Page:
My most recent finish was this cozy outfit. I showed the flannel in my last post and here it is, as a shirt/tunic.

Pattern: Simplicity 2246 (Lisette Traveller Dress). I’ve made a few of these Lisette patterns and I love them. Sad to say, I think most of them are going out of print, so if you’ve been hmming or hawwing about picking up one, do it soon. What I love most about them is that they are a true petite fit. I am about a 35″ bust and picked the size for 36 1/2″ finished measurement – it fits great and has enough room for a long-sleeved top underneath should I so desire.

I made a few modifications, but I kept the recommended length of View B, the tunic.

I cut an extra cuff piece on the bias, traced off the bottom bit of the sleeve that’s meant to be turned up. I also lengthened the sleeve so that it’s full length and that the cuff stays turned up. You may be able to make out from the photo, I also cut the pockets on the bias. I’m not a huge fan of sewing on pockets, mostly because they’re exposed and difficult to get exactly right. These took me a long time to get to my liking. In hindsight, I should have used a very light interfacing for the whole pocket to keep it from stretching out.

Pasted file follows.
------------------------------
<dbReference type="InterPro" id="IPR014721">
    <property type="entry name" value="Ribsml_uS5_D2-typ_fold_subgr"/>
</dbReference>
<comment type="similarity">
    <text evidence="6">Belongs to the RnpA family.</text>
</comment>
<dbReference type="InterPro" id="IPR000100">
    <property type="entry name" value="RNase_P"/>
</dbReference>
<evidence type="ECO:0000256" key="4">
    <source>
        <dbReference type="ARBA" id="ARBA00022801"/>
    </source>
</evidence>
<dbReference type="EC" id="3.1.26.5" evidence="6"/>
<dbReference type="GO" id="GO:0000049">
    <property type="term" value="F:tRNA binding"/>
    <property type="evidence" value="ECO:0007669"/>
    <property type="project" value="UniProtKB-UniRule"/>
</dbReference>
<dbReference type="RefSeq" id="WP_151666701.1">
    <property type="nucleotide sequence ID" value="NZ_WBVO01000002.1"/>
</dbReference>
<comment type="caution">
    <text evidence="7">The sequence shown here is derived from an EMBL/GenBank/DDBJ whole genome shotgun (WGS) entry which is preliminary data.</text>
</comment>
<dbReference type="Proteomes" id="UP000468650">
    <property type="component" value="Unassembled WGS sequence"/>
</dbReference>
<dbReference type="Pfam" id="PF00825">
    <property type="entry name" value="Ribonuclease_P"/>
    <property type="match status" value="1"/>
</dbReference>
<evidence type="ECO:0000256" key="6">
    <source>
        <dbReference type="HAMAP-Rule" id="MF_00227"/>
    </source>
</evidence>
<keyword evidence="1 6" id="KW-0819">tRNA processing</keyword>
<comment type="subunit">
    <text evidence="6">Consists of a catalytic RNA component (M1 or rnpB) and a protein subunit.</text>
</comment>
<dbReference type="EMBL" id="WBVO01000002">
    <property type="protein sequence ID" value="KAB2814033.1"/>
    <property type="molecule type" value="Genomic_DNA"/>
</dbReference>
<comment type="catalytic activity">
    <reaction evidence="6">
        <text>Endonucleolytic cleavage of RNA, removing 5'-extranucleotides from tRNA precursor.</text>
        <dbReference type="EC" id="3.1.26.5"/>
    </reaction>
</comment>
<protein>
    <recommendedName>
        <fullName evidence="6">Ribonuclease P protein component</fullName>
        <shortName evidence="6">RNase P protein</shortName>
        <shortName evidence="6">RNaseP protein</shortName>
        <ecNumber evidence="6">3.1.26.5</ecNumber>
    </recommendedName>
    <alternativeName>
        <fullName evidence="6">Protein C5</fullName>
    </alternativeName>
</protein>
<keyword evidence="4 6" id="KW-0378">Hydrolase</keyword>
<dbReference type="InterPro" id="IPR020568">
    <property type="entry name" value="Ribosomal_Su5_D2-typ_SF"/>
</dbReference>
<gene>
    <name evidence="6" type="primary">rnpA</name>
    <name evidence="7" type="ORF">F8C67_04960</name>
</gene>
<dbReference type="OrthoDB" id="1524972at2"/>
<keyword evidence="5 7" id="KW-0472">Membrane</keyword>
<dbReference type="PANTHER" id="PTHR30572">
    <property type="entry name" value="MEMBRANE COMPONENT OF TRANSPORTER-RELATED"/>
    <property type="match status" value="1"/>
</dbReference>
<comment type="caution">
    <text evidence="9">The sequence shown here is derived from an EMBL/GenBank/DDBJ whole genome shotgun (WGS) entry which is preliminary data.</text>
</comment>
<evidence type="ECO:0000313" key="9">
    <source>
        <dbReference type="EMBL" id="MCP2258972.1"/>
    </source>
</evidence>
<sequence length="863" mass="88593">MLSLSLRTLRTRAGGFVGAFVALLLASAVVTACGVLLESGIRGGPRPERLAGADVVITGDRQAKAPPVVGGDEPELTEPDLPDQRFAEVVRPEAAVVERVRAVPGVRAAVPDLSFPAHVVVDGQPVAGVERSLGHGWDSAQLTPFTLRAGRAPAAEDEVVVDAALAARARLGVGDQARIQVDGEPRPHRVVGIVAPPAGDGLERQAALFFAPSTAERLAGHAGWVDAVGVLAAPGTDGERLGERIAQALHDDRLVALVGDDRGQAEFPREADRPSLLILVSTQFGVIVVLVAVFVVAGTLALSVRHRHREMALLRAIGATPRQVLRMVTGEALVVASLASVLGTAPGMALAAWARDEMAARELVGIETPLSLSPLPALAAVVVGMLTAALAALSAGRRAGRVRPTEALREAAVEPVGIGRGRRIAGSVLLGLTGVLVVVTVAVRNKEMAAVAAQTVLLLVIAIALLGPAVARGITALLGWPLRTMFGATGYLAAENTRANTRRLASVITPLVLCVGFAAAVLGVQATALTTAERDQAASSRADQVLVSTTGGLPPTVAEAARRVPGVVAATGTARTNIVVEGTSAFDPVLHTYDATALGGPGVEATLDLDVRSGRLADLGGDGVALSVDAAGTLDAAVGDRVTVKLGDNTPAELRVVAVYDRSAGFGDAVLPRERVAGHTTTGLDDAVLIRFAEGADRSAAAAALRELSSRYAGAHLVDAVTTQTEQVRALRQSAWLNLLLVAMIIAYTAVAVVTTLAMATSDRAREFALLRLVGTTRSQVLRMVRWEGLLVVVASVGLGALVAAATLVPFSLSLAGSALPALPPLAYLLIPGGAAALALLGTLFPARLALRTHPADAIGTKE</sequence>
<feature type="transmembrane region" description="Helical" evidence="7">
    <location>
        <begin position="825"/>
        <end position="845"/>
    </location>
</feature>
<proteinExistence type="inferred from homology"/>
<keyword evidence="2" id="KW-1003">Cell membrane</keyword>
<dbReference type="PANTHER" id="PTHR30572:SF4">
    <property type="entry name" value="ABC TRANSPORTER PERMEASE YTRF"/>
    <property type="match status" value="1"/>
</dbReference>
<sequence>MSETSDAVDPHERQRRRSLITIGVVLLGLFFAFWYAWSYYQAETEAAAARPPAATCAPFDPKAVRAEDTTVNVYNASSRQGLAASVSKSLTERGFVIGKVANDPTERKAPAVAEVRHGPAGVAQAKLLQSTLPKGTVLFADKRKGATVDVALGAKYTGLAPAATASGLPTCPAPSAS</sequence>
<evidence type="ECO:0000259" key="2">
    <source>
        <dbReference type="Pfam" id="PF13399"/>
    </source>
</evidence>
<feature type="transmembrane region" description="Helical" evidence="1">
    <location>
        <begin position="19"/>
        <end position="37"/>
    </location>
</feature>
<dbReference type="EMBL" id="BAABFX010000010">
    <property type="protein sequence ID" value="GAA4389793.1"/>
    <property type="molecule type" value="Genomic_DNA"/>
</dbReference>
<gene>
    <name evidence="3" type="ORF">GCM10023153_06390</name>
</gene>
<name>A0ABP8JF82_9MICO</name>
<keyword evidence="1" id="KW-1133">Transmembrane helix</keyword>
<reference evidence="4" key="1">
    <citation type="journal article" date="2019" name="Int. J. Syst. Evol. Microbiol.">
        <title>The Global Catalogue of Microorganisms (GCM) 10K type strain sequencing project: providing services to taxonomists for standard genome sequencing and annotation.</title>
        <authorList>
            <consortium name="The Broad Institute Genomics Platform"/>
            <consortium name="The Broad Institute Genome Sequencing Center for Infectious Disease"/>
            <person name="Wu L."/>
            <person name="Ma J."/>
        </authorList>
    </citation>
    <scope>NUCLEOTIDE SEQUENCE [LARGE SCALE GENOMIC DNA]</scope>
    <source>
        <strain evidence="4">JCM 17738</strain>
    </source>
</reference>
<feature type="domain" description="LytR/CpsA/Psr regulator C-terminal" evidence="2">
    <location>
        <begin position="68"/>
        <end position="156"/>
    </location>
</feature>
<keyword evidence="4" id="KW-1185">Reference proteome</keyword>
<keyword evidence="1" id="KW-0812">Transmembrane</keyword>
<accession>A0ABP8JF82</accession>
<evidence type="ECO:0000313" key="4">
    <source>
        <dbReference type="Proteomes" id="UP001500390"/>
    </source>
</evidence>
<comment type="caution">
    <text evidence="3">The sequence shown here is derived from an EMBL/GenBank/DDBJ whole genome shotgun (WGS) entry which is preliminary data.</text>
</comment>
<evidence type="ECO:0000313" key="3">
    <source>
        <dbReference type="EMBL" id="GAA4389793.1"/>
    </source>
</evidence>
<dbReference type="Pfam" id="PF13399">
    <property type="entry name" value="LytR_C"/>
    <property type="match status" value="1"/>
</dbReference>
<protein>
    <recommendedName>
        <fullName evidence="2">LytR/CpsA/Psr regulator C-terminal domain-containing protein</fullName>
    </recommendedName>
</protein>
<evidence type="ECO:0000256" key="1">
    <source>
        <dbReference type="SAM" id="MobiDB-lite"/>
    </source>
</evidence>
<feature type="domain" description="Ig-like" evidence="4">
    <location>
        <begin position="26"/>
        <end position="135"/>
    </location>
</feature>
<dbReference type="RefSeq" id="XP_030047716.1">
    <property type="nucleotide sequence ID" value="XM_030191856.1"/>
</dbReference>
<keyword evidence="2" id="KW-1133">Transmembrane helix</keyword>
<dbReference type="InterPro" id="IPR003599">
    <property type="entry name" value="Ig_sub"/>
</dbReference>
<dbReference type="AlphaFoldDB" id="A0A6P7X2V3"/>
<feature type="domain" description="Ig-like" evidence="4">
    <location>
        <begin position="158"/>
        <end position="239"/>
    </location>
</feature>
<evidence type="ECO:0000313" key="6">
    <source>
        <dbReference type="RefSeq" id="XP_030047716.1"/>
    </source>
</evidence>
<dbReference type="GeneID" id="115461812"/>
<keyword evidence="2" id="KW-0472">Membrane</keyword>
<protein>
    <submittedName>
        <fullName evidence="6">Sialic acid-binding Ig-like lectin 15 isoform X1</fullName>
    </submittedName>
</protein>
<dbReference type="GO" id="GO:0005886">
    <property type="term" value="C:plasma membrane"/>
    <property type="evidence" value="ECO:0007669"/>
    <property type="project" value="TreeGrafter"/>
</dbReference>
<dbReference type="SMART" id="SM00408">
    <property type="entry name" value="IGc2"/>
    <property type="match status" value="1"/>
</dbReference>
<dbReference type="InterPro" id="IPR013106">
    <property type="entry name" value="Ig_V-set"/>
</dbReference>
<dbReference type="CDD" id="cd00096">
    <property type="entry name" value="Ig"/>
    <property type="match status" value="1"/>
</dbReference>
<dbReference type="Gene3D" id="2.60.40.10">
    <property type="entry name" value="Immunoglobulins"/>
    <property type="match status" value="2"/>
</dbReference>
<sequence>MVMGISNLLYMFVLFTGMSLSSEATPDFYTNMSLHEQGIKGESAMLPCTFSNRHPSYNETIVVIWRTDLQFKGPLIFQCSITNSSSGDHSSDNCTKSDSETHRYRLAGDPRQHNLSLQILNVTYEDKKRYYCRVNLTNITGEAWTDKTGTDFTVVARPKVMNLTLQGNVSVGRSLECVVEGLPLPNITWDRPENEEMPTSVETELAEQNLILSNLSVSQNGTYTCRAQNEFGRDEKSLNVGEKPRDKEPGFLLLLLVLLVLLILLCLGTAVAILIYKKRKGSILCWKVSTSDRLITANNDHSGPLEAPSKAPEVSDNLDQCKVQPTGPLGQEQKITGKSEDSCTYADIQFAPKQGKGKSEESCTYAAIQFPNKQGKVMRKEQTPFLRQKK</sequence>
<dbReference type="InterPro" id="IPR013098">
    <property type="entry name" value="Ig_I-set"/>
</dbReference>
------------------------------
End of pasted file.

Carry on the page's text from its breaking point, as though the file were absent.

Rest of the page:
None of my photos that are in focus show an extra modification I added – a wedge piece at each side seam at the hem. I tacked the sides together to check the fit before I overlocked it and found it very tight across the hips. If I wanted a straight skirt on the dress view, I guess it would be ok to let it out a bit from the waist down. But for a tunic, I need to be able to move freely, so I added in a wedge tapering from the waist out to about 10cm at the hem on each side. This alters the overall silhouette, making it a bit more baggy than intended, but I think that adding a belt will help.

The other part of this outfit is the leggings! I have never made leggings before and truth be told, I am suspicious of the whole leggings-as-pants trend. However, whilst looking for something completely different, I came across a large selection of Jodhpur material on Textile Express. It is pretty much what you want for leggings, you know? I never really thought about it before then. I bought 2m since it was so cheap which is enough for a test pair and then another pair in case the test goes badly.

I used the Espresso leggings pattern from Sewing Cake. It’s more a template based on measurements that you take yourself. I was intrigued, to say the least. I sewed them mostly straight on the overlocker, using the machine only to sew down the hems and waistband, so it was a really quick project. I sewed one leg, tried it on and freaked to find that it was reallllllly small! But I finished it off and found that actually, they fit perfectly. Here is an out-of-focus photo to show the length and fit from the back.

The service from Textile Express was very good and I can recommend the navy jodhpur fabric anyway. It’s pretty dense – I was not expecting how unbelievably warm these are. They’re like thermals.